So, why is the biblical worldview of work so important? Well, organizations come and go. People are forever. Business partner, friend, a friend of mine liked to ask the companies that he was working with, “What if God didn’t give you these people to make your company successful, but He gave you this company to make those people successful?” And I realized, there’s something incredibly powerful in that, because every single day, every person we touch, we have the opportunity to show them that we live in a meaningful world because Jesus has risen from the dead.

You know what really I think is the cross of Jesus that is our symbol, that the world is chockfull of meaning. At Summit Ministries, we have a cross on top of our antique hotel where our summer programs are held. And it lights up, bright white at night. You can see it from anywhere in town, you can see it from the highway driving by. And it’s become even in a little hippie town kind of a, sort of cool, you know? People like it. I found this out just a couple of months before I came to be the president of Summit Ministries when I was in the process of putting together a team. One of our employees said, “You know, we had a windstorm and the cross got docked over, and a guy came knocking on the door very frantic. He said, ‘Your cross fell over. You need to get it back up there.’”

And our employee said, “Yes, we will get it back up there. Thank you for letting us know.” But and, this she’d, she’d asked him, “But I’m really curious about why this is so important to you because I know that you’re a Buddhist. And he said, ‘Dude, the whole vibe of our town is off if your cross is not on.’”

Audience: (Laughing)

Dr. Myers: And I thought, he said way more than he could actually know, because it is in the cross that we recognize, the penalty has been paid, that Jesus has risen from the dead, and that everything we do is meaningful in that respect. So we rest, knowing that our efforts, when we’re working the way God has designed us to work and working in cooperation with other people are fulfilling His great purposes for the world, even if in that moment we don’t see it.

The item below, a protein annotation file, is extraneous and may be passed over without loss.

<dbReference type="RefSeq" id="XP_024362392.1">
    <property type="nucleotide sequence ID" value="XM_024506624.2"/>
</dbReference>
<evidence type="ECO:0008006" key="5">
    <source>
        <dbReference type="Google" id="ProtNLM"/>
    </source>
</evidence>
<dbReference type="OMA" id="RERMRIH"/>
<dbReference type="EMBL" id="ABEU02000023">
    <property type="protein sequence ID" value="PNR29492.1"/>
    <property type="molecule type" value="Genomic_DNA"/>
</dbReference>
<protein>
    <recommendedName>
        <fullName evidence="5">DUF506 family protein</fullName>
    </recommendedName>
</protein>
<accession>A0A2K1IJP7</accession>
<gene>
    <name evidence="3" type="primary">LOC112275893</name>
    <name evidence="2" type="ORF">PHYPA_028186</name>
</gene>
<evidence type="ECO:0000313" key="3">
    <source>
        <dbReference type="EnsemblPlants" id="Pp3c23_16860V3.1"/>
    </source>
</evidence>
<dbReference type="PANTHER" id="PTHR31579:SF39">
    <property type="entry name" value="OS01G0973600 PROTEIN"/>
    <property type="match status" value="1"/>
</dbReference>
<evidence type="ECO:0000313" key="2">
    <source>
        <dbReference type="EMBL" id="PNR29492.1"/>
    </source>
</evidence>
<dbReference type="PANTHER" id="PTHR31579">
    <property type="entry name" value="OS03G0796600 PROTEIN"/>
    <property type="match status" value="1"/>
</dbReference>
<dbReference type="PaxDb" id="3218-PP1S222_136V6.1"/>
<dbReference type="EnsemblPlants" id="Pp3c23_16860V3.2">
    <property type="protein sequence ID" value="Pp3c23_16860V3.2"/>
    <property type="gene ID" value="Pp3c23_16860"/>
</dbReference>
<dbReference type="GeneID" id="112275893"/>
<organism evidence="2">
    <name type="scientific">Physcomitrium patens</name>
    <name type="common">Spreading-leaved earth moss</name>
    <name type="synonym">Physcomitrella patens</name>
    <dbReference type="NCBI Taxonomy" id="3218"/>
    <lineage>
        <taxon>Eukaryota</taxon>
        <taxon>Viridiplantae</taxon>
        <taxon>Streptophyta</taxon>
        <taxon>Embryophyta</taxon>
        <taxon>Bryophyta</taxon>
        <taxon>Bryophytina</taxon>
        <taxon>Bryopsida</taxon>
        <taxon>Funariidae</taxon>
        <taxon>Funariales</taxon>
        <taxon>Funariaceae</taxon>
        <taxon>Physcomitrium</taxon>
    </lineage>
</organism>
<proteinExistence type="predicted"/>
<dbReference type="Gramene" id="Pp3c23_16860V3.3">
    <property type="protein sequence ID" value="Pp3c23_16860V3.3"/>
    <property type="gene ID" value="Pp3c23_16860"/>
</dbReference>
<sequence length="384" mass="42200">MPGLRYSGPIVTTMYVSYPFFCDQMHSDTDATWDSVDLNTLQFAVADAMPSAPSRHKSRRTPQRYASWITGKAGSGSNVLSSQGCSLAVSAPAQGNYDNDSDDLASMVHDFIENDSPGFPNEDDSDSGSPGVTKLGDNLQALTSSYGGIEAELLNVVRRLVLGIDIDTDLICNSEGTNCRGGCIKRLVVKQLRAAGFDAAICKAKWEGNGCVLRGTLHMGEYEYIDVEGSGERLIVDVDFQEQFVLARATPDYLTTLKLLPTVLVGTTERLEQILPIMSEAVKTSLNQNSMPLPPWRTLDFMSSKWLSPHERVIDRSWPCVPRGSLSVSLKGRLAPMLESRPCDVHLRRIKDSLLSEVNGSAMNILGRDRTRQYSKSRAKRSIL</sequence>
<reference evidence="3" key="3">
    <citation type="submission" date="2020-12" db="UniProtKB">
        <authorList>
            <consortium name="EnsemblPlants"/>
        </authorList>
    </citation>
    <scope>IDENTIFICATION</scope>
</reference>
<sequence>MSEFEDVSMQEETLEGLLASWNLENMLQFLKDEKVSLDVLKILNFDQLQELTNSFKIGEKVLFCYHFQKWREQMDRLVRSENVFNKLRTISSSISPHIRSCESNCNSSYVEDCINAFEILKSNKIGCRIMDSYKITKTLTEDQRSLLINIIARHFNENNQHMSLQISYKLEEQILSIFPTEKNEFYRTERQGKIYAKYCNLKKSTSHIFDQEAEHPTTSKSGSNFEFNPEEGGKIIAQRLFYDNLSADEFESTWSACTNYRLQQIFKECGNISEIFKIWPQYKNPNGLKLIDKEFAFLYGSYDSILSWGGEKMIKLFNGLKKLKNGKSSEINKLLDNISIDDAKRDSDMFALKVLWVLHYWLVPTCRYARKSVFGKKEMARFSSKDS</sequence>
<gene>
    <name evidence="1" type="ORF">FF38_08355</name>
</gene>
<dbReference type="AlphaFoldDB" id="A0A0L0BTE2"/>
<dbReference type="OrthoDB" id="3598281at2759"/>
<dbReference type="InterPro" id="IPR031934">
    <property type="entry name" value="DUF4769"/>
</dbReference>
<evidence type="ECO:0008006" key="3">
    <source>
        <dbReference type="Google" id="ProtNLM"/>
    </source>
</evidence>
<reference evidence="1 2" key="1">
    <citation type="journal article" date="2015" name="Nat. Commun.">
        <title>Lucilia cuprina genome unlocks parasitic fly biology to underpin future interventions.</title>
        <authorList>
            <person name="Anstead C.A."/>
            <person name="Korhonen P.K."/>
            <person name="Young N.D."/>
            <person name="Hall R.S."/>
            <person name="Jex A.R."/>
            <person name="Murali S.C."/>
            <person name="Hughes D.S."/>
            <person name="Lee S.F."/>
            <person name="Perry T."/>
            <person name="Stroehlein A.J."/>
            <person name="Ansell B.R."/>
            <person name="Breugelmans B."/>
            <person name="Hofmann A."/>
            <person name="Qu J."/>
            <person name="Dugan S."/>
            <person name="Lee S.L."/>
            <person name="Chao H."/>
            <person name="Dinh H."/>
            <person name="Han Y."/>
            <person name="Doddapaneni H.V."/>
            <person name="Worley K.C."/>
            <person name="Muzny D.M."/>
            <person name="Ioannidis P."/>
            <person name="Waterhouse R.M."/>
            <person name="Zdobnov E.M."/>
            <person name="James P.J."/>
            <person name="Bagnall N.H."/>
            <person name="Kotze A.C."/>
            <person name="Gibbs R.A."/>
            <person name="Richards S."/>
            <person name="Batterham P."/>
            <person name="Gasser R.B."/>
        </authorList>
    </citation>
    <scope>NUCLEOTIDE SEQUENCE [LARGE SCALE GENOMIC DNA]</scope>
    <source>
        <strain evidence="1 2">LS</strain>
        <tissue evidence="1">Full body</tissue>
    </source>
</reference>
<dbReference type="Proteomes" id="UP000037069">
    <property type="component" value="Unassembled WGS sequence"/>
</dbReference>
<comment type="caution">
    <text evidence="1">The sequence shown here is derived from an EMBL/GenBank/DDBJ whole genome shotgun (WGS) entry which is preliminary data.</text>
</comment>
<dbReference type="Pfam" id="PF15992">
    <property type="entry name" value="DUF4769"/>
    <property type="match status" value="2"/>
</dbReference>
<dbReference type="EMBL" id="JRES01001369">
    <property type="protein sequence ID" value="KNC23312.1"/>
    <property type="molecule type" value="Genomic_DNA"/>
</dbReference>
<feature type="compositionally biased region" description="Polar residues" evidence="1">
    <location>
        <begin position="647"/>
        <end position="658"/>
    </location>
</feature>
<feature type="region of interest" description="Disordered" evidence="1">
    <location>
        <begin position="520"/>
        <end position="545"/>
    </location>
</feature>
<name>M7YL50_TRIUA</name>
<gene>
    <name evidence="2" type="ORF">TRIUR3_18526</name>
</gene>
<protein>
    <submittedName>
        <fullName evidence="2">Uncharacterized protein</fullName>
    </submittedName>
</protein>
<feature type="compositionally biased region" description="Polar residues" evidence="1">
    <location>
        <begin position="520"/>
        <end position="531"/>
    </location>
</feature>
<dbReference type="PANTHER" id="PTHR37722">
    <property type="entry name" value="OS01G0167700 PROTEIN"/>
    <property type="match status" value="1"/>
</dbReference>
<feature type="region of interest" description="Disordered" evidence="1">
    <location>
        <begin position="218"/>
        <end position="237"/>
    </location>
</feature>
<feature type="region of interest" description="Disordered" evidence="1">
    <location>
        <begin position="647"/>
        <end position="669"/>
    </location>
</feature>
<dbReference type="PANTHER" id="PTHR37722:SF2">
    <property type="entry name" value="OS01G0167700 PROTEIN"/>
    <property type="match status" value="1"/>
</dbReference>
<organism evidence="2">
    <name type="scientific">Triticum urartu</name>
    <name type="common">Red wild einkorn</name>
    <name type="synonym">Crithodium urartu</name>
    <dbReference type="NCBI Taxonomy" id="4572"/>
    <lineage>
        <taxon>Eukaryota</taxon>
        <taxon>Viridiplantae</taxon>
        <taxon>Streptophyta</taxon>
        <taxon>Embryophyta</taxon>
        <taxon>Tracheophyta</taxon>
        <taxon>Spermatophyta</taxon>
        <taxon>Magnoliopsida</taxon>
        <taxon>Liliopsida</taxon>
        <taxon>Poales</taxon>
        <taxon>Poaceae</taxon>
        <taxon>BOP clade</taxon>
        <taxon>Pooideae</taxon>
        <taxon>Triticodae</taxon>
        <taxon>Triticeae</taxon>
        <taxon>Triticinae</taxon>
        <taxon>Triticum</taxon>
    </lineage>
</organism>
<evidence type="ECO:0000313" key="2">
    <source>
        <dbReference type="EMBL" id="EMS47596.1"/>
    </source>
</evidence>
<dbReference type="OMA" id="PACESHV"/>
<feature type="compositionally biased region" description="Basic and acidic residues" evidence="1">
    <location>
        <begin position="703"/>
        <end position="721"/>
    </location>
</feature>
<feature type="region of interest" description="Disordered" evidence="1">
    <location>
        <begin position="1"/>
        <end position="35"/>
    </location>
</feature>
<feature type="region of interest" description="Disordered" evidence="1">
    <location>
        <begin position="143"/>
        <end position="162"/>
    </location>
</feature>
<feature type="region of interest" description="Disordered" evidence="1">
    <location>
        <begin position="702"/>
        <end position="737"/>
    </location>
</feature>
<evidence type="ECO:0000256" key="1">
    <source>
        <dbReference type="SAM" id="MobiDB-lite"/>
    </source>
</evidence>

John: What great perspectives on Focus on the Family from Dr. Jeff Myers. He’s president of Summit Ministries in Manitou Springs, Colorado.

Jim: It was really interesting, John, a- and it encourages me to know that when you apply a biblical worldview to a subject, it makes much more sense. And if you enjoyed today’s presentation, you’re gonna want to get a copy of Jeff’s wonderful book called Truth Changes Everything. It’s (laughs) a great statement. It’s filled with stories about how Christians have influenced culture in times of crisis in areas like science, art, medicine, education and justice. The book will inspire you to live for truth in your own area of expertise.

John: And it’s, uh, such a fascinating read, so get a copy from us here today at Focus on the Family, and when you do, we’ll send a free audio download of Jeff’s entire message, including some extra content that we just couldn’t squeeze into the airwaves here. Uh, just call us at 800-A-FAMILY, that’s 800-232-6459, or make a donation of any amount today and request your copy of that book and the audio download at

Jim: I was also struck by, uh, what Jeff said about loving God with your muchness. That was from the Old Testament Deuteronomy chapter six, verses four and five, where it says, “You shall love the Lord your God with all your heart, and with all your soul, and with all your might.” Jeff said that the word “might” translates to the word “very,” as in loving God with everything we have. That’s quite a challenge, but when you really think about it, it’s the best way to live, and it will bring the eternal into every aspect of your life. Wow, I love that idea. Uh, and if you want to talk to someone about how to live out today’s message, please give us a call. Our friendly staff would love to hear from you and hear your perspective and pray with you.

John: Yeah, they’re a great team and they’re a phone call away. And our number is 800-A-FAMILY. That’s 800-232-6459. Next time, relationship coaches Sean and Lanette Reed explore ways to manage transitions in your marriage and they offer hope to couples who may be feeling a bit splintered.

Sean Reed: What would it look like for Jesus to walk into the room? Is there room for God? He is the difference-maker. And, and at our darkest moment, He told us His grace was sufficient, and He meant it. And that’s what brought us through.

Today's Guests

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Truth Changes Everything: How People of Faith Can Transform the World in Times of Crisis